Verse 3 reveals divine judgments that God will bring on the Israelites in the future (in the Tribulation). This will have a purifying effect on many of them, specifically the elect. Those left alive to the end will be holy in conduct as well as set apart by God for His purposes.
Verse 4 has two metaphors for spiritual cleansing; ‘washing’ and ‘purging’. This will be the outcome of ‘judgment’ and ‘burning’. The filth, that is, the seductive immorality and idolatry, and bloodshed, that is, the exploitation of others as well as premeditated murder, of Jerusalem, will be targeted by God.
Verse 5 is a historical allusion to the Lord’s personal presence and care during the Exodus and Wilderness Wandering Periods. It refers to the Shekinah cloud of glory (a protective covering over the whole of the people, like the Exodus and Wilderness Wanderings). He would personally lead His people again and provide for all their needs.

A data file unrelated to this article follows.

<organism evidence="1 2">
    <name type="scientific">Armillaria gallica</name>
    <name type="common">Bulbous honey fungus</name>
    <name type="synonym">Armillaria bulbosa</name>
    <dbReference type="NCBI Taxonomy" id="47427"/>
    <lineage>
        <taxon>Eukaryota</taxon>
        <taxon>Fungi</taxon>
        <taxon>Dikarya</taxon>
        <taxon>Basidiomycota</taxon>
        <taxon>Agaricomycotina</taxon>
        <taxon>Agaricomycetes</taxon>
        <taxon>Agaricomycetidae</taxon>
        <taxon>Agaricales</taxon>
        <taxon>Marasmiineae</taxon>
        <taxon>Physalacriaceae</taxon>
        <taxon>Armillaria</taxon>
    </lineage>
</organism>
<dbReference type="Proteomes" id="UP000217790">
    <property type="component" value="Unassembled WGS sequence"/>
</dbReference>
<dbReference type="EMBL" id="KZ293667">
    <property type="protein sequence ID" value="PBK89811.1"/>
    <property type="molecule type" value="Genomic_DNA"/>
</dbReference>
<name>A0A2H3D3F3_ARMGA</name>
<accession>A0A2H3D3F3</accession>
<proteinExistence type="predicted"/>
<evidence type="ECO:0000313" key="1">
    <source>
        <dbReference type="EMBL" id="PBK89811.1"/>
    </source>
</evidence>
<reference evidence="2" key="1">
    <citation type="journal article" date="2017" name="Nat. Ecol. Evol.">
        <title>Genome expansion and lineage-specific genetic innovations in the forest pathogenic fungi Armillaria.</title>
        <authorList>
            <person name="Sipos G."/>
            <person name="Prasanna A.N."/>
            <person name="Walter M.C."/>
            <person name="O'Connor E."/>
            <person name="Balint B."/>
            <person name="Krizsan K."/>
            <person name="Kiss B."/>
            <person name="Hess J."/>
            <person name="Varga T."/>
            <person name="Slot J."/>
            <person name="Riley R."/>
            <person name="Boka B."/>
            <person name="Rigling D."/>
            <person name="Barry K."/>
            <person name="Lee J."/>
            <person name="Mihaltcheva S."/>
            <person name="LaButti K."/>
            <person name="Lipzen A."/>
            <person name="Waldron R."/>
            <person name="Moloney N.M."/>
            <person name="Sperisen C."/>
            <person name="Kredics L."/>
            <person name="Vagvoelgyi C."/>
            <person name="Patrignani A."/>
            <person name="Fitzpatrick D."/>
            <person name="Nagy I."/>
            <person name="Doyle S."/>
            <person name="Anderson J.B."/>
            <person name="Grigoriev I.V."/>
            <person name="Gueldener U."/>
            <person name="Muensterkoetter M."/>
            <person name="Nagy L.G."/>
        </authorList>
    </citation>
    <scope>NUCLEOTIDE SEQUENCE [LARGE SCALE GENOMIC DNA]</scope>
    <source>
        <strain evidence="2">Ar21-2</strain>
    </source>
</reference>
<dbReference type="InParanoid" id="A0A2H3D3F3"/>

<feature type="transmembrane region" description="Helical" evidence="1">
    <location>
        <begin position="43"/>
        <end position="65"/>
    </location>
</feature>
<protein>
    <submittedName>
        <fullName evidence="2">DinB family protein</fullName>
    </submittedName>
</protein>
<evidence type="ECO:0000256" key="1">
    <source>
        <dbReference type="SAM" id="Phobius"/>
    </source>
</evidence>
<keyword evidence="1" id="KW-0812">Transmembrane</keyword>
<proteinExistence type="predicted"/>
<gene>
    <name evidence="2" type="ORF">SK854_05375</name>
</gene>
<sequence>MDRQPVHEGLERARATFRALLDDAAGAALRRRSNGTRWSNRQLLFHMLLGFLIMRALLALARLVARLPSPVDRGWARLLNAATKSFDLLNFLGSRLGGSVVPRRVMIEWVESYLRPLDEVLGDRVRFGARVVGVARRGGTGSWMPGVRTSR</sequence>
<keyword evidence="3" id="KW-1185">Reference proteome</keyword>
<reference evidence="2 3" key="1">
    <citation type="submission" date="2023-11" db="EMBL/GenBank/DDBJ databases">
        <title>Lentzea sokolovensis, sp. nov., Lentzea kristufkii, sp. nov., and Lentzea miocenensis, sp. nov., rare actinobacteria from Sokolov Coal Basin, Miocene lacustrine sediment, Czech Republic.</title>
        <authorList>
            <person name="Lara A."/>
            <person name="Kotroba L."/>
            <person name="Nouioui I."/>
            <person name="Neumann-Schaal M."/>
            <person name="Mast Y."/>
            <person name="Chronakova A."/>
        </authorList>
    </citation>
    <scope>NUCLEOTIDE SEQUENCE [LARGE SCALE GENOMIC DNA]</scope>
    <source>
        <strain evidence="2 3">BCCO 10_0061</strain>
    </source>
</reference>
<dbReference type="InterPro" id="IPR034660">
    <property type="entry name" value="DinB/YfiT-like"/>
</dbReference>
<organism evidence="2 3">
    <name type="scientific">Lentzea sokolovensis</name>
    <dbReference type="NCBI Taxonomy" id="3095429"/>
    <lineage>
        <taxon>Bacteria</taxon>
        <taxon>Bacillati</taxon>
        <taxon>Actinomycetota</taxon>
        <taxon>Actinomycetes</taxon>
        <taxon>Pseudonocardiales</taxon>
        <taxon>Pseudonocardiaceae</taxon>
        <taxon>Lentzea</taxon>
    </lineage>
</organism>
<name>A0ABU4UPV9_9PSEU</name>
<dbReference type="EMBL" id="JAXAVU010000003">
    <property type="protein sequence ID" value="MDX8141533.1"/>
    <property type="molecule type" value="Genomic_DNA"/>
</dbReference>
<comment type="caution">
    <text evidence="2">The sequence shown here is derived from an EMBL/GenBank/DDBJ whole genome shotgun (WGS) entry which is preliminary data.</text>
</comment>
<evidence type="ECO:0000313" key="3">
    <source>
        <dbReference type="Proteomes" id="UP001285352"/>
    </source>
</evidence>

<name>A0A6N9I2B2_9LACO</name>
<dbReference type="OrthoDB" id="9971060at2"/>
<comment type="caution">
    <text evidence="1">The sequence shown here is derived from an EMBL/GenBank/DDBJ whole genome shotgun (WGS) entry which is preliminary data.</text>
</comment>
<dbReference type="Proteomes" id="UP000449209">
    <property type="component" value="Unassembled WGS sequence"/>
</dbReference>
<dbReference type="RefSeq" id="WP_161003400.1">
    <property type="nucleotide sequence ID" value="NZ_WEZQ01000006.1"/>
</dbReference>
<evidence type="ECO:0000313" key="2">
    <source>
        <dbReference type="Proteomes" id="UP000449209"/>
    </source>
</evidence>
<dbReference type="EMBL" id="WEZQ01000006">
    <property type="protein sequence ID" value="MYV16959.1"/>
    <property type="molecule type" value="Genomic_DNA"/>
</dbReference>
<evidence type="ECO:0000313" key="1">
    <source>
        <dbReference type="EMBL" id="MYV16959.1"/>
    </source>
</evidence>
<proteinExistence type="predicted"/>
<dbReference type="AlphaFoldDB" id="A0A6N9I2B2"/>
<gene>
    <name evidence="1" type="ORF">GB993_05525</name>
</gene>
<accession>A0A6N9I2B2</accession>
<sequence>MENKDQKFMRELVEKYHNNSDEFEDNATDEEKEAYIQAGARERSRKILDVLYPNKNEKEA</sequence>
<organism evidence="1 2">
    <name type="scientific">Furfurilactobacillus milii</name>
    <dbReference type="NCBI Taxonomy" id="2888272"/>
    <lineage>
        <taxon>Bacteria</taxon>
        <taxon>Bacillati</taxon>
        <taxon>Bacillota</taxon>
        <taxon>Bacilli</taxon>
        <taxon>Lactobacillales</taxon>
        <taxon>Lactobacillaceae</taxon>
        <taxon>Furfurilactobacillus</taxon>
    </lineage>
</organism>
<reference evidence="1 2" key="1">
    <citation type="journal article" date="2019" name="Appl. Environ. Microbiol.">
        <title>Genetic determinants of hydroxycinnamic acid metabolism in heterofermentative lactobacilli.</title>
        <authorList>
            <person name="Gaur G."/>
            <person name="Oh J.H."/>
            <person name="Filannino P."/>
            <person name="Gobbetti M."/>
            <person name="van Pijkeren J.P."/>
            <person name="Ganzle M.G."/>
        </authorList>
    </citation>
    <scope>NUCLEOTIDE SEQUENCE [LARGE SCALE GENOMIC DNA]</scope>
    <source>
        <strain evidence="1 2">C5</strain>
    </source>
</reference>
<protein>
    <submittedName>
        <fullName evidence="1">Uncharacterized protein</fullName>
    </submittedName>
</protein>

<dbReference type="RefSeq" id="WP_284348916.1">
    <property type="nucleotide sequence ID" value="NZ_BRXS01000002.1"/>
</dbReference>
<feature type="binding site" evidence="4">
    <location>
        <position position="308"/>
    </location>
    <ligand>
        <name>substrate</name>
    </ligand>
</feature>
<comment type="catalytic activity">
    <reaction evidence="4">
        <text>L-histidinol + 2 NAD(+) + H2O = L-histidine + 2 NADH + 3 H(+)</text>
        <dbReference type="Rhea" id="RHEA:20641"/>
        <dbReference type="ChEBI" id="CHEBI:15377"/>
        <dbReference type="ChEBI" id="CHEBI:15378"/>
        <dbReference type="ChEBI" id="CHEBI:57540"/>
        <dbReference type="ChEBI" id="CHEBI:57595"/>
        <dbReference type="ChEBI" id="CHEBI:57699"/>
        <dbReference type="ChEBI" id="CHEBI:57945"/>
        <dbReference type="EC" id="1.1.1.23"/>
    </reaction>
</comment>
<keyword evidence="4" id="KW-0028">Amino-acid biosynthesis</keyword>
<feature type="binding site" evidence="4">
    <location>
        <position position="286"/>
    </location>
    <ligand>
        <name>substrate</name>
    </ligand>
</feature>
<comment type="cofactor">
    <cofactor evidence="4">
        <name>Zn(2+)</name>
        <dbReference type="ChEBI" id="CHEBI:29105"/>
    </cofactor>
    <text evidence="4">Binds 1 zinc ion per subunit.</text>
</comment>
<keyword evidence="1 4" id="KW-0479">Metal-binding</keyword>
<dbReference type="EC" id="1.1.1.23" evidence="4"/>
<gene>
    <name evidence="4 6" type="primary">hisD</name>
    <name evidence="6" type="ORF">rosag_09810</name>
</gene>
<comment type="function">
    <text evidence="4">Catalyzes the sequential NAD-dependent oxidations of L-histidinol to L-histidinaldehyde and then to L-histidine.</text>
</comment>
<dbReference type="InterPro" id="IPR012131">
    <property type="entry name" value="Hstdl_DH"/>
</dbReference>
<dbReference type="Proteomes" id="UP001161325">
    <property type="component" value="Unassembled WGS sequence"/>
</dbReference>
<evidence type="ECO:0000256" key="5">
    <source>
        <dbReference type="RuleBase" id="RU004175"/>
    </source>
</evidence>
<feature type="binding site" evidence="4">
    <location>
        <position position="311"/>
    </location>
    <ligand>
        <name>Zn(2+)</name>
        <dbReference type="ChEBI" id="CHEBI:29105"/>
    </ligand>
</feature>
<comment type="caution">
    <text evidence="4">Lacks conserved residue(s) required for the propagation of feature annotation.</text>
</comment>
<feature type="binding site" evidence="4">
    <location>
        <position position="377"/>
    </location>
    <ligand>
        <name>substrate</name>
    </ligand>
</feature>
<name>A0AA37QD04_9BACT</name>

Verse 6 has several metaphors combined to show the Lord’s protection (from heat and storm). Often these metaphors refer to the Lord’s as a protective mother bird (i.e., under the shelter of its wings) and a high fortress or stronghold. Believers can trust the protection and tender care of their covenant God! He is with us and for us, if we only repent, believe, obey, serve, and persevere. The covenant has promises (benefits) and responsibilities (obligations). Both have consequences!